The transformation of labor since the creation of Labor Day a century ago tells, in many ways, the story of modern America. Paid labor was then all-consuming, generally backbreaking, done mainly by men, often dangerous and, of course, endless--that is, most men worked until they couldn't.
The economy's slide has one familiar feature: few, if any, economists predicted it. We should not be surprised. Economists routinely miss the turning points of business cycles and, indeed, have missed most of the major economic transformations of the past half century, whether for good or ill.
;The great danger of any economic slowdown is that it feeds on itself. We already see signs of this in the United States. Weaker consumer spending and business investment hurt corporate profits, depressing stock prices and confidence, which then harm consumer spending and business investment.
The latest census seems to have been a consciousness-raising exercise--at least for the press. It has inspired a series of stories recognizing that large-scale immigration is transforming America. "Diversity" is, of course, the reigning cliche, but even while the press overuses the term, there's been a subtle and useful shift in tone and message.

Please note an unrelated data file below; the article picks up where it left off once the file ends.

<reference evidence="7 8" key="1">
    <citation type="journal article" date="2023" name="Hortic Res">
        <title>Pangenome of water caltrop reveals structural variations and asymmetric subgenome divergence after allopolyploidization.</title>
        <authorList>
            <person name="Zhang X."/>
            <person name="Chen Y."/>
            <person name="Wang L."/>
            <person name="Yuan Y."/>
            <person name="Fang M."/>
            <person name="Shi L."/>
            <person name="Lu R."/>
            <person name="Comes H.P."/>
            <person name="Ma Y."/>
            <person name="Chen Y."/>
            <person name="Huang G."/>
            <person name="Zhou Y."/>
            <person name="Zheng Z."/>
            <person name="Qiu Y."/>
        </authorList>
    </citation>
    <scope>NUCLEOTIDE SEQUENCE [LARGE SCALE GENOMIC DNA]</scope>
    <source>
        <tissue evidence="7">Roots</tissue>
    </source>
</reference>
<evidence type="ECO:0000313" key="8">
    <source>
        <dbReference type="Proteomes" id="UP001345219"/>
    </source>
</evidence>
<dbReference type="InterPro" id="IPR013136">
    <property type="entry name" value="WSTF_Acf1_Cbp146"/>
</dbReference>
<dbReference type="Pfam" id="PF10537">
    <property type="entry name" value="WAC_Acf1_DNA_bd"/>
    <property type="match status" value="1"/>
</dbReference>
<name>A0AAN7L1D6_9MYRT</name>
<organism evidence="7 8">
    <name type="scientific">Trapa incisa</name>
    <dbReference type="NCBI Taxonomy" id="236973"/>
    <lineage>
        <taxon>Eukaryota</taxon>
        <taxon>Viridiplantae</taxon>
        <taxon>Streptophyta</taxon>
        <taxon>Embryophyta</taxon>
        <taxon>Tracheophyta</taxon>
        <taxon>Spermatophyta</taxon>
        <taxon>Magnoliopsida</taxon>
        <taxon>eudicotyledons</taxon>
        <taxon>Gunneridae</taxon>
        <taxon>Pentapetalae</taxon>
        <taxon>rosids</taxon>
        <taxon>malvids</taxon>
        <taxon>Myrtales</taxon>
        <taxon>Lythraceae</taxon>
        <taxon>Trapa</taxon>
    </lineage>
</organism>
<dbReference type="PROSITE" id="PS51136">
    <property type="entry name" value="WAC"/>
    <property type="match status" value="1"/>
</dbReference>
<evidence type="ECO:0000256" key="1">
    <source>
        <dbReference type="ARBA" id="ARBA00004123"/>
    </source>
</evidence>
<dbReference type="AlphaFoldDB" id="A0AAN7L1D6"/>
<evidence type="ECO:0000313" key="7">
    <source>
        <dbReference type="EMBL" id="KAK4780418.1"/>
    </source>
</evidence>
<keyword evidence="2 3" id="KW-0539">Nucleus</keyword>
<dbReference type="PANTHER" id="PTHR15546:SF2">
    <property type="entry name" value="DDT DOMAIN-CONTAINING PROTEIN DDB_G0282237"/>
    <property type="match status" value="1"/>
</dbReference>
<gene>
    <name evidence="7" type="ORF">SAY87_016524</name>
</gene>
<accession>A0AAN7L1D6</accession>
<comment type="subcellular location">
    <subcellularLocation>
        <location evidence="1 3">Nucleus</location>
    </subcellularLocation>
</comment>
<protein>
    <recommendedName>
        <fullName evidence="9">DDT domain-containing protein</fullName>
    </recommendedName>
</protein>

John Kenneth Galbraith, the economist and writer, coined the phrase "conventional wisdom" more than four decades ago in his 1958 best-selling book, "The Affluent Society." As Galbraith defined it, the conventional wisdom embodied the prevailing set of beliefs about any particular subject or topic.
The power crisis in California--rolling black-outs, two huge utilities verging on bankruptcy--is a fitting commentary on U.S. "energy policy." We Americans want it all: endless and secure energy supplies; low prices; no pollution; less global warming; no new power plants (or oil and gas drilling, either) near people or pristine places.